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THE JUDGE OVER THE WATERGATE AFFAIR TELLS HIS STORY,
This review is from: To Set the Record Straight: The Break-In, the Tapes, the Conspirators, the Pardon (Mass Market Paperback)
John Joseph Sirica (1904-1992) became famous for his role in the Watergate scandal, when he ordered President Richard Nixon to turn over his recordings of White House conversations. He wrote in the Foreword to this 1979 book, "I received scores of letters from friends and from the general public urging that I set down my own impressions of that crucial period in our national history... I also found that many of the previous accounts were self-serving. I felt I had an obligation to set the record straight... I have deliberately avoided making this a book for lawyers alone... my desire is that the young people in this country ... will see that our system works... and that it must be nurtured and preserved..."
He wryly notes, "I remember that back on April 30, 1973, President Nixon, then trying to save himself from the Watergate scandal, told the nation I was 'a courageous judge.' I wonder why he didn't tell the nation then that the sentences I had imposed on march 23, 1973 were outrageous. I guess he misspoke himself, as he did frequently during that period." (Pg. 86)
Commenting on the transcripts which Nixon provided of some of the tapes, he notes, "Compared to the tapes I had heard, the transcripts were mild indeed. In places where the president had used one vulgarity or another, the transcripts noted 'expletive deleted.' This phrase was repeated so often in the texts that it became a national joke... More important than the deletion of curses, however, was the editing out of long and critical sections of the conversations. I... found the stunning 'I don't give a s___' quote missing... with the most incriminating statements by the president either fuzzed over or missing altogether, so that the real impact of that tape was gone." (Pg. 176)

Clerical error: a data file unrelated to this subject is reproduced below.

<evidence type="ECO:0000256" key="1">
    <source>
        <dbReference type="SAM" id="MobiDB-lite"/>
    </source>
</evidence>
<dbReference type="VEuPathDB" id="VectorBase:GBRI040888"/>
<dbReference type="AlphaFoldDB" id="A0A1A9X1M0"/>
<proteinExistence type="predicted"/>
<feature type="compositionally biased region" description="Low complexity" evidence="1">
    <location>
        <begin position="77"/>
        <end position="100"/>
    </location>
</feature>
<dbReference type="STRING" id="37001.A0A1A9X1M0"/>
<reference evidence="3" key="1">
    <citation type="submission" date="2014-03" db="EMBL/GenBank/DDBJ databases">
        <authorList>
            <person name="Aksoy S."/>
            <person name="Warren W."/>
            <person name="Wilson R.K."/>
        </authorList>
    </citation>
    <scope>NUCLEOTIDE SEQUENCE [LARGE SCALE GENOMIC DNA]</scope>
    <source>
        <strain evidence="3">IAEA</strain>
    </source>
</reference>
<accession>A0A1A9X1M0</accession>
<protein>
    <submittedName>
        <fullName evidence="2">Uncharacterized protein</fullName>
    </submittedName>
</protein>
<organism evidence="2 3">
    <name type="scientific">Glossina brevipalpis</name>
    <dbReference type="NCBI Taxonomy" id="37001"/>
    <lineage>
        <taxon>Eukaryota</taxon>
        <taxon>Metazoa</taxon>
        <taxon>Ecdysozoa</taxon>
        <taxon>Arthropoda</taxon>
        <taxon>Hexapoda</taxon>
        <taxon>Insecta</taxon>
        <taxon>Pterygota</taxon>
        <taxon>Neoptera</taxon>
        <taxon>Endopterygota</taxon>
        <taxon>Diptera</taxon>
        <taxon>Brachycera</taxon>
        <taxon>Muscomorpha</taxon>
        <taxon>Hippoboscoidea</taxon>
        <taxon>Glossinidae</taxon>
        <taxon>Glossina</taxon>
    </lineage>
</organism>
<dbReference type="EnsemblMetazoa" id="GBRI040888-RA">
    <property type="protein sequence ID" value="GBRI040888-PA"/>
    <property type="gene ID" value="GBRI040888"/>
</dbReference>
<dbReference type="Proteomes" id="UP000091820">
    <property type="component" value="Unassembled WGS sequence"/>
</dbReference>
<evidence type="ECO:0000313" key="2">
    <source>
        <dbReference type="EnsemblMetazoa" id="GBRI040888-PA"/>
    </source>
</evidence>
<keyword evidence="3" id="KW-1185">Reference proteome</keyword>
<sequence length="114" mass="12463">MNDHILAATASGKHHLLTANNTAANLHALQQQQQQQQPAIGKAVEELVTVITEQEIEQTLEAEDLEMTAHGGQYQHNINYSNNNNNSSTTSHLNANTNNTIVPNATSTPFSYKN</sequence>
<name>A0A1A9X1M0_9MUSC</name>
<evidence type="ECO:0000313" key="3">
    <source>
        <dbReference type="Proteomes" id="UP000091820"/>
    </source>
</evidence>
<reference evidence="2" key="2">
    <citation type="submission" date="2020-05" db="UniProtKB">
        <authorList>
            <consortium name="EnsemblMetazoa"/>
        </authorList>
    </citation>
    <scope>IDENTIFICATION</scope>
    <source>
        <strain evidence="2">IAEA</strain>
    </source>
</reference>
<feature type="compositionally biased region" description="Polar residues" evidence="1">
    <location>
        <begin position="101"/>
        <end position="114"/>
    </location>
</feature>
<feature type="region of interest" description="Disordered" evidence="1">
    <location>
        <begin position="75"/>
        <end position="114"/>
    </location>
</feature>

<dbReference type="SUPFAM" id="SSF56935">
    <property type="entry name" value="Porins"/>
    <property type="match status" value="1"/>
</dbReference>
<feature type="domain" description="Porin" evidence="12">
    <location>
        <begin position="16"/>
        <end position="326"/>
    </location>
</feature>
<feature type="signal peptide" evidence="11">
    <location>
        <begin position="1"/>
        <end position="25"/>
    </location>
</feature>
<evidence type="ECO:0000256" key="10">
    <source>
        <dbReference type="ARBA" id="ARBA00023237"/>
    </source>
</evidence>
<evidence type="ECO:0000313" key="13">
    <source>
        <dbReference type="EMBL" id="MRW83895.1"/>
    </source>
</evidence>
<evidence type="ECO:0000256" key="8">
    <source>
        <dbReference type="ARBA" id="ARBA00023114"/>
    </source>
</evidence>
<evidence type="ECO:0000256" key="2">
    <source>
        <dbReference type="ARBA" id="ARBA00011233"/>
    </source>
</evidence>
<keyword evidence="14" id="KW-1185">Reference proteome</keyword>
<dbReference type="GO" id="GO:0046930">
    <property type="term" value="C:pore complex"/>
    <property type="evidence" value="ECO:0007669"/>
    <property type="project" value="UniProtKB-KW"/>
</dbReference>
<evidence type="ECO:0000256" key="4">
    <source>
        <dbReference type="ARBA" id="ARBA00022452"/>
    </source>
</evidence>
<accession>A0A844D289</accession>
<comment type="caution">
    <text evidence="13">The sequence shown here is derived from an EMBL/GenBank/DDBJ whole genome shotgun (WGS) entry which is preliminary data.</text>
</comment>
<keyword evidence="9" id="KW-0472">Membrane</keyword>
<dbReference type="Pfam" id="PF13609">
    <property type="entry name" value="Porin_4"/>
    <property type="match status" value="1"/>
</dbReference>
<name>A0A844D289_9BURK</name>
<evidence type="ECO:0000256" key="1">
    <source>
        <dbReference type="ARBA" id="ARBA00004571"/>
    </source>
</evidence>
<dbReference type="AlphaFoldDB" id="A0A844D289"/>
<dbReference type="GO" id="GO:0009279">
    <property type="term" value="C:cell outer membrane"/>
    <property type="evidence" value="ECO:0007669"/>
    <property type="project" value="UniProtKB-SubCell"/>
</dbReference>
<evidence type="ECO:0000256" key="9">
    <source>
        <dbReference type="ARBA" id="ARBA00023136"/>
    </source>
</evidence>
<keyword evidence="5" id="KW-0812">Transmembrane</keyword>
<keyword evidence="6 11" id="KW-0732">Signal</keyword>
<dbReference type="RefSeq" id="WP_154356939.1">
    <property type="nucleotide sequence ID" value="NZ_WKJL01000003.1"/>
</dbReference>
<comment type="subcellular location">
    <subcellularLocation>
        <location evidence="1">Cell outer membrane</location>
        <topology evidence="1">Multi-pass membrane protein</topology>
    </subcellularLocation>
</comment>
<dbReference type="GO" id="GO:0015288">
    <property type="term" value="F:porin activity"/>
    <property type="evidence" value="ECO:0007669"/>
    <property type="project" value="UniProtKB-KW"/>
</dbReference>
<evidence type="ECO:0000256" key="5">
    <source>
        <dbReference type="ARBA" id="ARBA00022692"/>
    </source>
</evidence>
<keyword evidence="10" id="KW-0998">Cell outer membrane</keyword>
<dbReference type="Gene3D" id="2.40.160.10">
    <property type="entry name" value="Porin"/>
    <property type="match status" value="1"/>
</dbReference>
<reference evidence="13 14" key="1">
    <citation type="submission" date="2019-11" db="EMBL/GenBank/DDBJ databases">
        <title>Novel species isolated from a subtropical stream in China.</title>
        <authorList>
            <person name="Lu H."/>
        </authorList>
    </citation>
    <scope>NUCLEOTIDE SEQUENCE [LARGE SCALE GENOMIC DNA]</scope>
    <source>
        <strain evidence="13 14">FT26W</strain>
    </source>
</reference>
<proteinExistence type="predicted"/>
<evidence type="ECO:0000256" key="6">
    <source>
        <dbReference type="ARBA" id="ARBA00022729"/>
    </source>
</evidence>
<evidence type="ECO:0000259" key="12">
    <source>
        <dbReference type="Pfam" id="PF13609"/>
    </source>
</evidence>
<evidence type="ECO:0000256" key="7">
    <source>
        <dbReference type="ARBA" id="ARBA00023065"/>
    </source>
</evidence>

He is critical of President Ford's decision to pardon Nixon, observing that "though publicity surrounding the case would indeed have been a problem, it would not have been an insurmountable one... The argument came to this: Nixon couldn't be properly tried because he wouldn't allow anyone to try him properly." (Pg. 186) Noting that Nixon often claimed that his reluctance to "clean house" was based on his loyalty to his staff; Sirica adds, "The tapes paint quite a different picture, showing not a president worried about the welfare of his aides, but rather a president worried about his own political skin. And in the end... the very aides Nixon said he wanted to protect were the men who suffered most, serving jail terms while their chief escaped that fate." (Pg. 190)
His ultimate conclusion on Nixon is that "If Nixon had had the character of President Eisenhower... this scandal would never have happened... I regret that I supported him in his national campaigns. I hope no political party will ever stoop so low as to embrace the likes of Richard Nixon again." (Pg. 192)
One of the most interesting of the various Watergate memoirs, this one is essential reading for anyone studying Watergate.